When Kerala Meets Chennai: A Home That Travels an Extra Mile for Sustainability

In an effort to materialize the sustainable influence of Kerala architecture, Srishti is drenched in the piquancy of ‘God’s own country’. With undulations, courtyards, and wooden accents it sits in the heart of the bustling city of Chennai.

When Kerala Meets Chennai: A Home That Travels an Extra Mile for Sustainability

Imagine sitting on the edge of a plinth with your feet dangling while looking at the sky, in an open-to-sky courtyard, with the roofs caving in, fashioning a sultry atmosphere to go with one’s steaming coffee. This lingering thought often crosses one’s mind after getting a sneak peek of ‘God’s own country’ (Kerala), its lush backdrops, and the sloping roof houses that conquer. Stuffing this slice of haven and transporting it home becomes an ever-so-often, unattainable afterthought. Nevertheless, Benny Kuriakose Architects neatly wrapped up a slice in between four walls and placed it on the bustling streets of Chennai christening it as ‘Srishti’.

“For a person who does know what Kerala architecture is, they will not see it as Kerala architecture. It’s a very contemporary house using elements from Kerala architecture”- Benny Kuriakose of Benny Kuriakose Architects.
Architect Benny talks about the context of the home that is in response to Chennai's climatic conditions. Watch the complete video on Buildofy.



Chennai, Tamil Nadu

Plot Area

4,778 sq. ft

Built-up Area

~ 5,500 sq. ft.

Number of Rooms


Completion Year


Vaastu Compliance



Notorious for his eco-conscious and cost-effective structures, the client had an eye out for the architect since the advent of the idea of constructing a new abode. “He said he would like to get a Kerala house designed,” justifies architect Benny. A conspiracy to acquire similar constituents as Kerala architecture dictates the aesthetics of the abode. It also steers to the coalition between; the sloping roofs while consulting with the room’s height, a petite courtyard smack in the centre, and the judicious use of wood. The bare bone of the abode as well, sings praises of the ‘God’s own country’ and orates its scriptures in the form of dimensions. “The home is designed according to Vaastu,” explains architect Benny on the placement of spaces in certain directions. “It should follow certain auspicious dimensions. The traditional Kerala dimensions use the unit of measurement called ‘Kol’... and ‘Angulam’… everything has to be a multiple of Angulams which is three centimeters,” he adds, giving a brief lesson on the ‘art of construction’.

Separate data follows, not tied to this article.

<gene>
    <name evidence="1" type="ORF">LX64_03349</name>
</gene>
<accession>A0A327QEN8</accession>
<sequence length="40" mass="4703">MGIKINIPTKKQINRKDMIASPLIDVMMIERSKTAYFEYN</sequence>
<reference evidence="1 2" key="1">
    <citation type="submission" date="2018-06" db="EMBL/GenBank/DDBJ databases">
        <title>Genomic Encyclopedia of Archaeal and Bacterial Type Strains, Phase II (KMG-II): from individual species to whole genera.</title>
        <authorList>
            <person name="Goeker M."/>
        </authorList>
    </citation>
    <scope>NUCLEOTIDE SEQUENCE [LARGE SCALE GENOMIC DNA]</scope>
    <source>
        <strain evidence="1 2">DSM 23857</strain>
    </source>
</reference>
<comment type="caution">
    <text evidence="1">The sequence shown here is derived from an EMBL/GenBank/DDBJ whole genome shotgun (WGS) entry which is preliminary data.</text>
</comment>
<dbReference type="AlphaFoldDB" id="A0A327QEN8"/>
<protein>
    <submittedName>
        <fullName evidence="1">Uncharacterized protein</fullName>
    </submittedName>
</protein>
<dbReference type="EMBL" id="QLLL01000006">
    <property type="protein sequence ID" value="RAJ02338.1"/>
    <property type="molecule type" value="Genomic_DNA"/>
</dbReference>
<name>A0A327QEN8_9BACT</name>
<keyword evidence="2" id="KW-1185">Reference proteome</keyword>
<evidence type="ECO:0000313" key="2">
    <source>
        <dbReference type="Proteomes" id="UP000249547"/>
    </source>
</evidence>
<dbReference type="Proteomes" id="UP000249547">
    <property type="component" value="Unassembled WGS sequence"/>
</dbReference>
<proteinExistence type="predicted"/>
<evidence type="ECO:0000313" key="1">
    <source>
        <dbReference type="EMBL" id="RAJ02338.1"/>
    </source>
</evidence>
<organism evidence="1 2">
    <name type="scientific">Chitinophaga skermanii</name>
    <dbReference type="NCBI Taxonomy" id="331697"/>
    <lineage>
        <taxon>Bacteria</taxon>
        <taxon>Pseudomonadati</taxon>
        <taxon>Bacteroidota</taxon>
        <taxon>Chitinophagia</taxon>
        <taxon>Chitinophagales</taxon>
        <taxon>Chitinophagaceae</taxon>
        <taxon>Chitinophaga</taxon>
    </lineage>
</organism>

Vaastu reigns high in the home paying homage to Kerala architecture and its dimensions. Watch the complete video on Buildofy.

The southwestern winds do violence to the southern portion of the country hence, “the house is quite raised from the external road level, the ground level is raised; the house is raised further,” rationalizes the architect. On hiking a few steps and soon after a brief stroll, a wooden seating arrives on the scene inserted between a column and a wall. A shoe rack below stands as proof of its existence, defying the ephemeral mirage. An emerald black suppleness of the flooring accompanied by a warm carving of the wood, influences the narrative coming up. The wooden framed glass on either side of the carved door is analogous to a promo that allows foretastes of the residence.

The home is raised from the road level to stay away from the water logging issues due to the monsoons. To watch the complete home documentary, click here.


The carved wooden door borrows from the copious traces found in the carcasses of the ornately designed South Indian temples. On entering, a courtyard sits patiently waiting to be patted by the visitors. It coaxes light for a chasing game on its brutalist surface courtesy of a textured backdrop wall and concrete pavers with verdant edges, the light then sneaks out to meet up with the connecting spaces. On pushing open a folding door, one comes into a noble living area that sparkles in the speckles of light. The space further sustains the minimalistic vibe, accompanied by hints of Kerala architecture “The furniture has a little bit of a colonial nature,” explains architect Benny. A ‘Nettipattam’ (an elephant’s forehead ornament) adorns a wall, glimmering and spreading its golden glory throughout.